Thursday, 31 July 2014
Last updated 18 hours ago
Jun 10 2011 | 11:45am ET
Goldman Sachs will stop offering its favored clients access to its analysts' trading ideas as part of a $10 million settlement with Massachusetts regulators.
The bank pledged to end the "huddles" in which analysts shared their ideas with Goldman traders and some clients, including hedge funds. William Galvin, Massachusetts' secretary of the commonwealth and a man with a taste for battling hedge funds and Wall Street, called the practice "dishonest and unethical."
Goldman did not admit or deny any wrongdoing over its "Asymmetric Service Initiative," which succeeded in boosting its research revenues. But it did promise to "permanently discontinue" the practice.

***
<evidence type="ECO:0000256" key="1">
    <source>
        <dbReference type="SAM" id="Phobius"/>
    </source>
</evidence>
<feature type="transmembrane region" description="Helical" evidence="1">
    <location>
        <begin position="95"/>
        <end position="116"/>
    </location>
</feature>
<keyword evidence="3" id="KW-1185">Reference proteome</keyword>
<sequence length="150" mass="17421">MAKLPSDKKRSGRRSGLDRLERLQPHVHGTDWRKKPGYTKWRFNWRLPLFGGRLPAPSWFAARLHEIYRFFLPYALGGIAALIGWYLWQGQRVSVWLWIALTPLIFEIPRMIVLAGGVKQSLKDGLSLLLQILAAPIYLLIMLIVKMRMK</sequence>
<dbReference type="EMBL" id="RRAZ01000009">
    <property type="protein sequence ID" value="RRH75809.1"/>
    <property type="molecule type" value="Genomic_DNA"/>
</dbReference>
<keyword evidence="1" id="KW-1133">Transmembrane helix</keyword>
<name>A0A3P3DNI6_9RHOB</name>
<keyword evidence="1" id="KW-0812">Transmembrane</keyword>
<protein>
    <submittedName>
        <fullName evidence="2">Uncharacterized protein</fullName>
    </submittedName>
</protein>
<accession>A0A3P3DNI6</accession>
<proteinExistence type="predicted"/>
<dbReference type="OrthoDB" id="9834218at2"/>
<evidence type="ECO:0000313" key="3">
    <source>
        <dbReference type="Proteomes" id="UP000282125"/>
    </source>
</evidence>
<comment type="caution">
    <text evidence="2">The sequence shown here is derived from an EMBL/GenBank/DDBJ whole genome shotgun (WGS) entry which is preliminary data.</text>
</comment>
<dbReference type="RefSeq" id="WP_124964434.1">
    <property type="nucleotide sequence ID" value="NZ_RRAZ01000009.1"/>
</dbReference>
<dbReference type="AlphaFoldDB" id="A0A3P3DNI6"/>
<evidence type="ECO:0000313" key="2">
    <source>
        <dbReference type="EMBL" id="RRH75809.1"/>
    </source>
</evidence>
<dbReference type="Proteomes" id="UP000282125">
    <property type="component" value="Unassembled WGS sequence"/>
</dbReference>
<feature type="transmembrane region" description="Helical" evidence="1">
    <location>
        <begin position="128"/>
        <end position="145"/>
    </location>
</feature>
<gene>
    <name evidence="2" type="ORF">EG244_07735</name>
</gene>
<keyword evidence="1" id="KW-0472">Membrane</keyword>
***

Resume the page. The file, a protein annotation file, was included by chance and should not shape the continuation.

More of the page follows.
Goldman did not admit or deny wrongdoing. The firm still faces an investigation by the Financial Industry Regulator Authority.
The probes stem from a 2009 article in The Wall Street Journal describing the huddles.
Jul 8 2014 | 10:48am ET
The surge in derivatives regulation is among the most complex challenges facing the financial services industry today. Northern Trust’s Joshua Satten recently spoke with FINalternatives to share insights into the challenges presented by new regulation and explore how the industry is responding. Read more…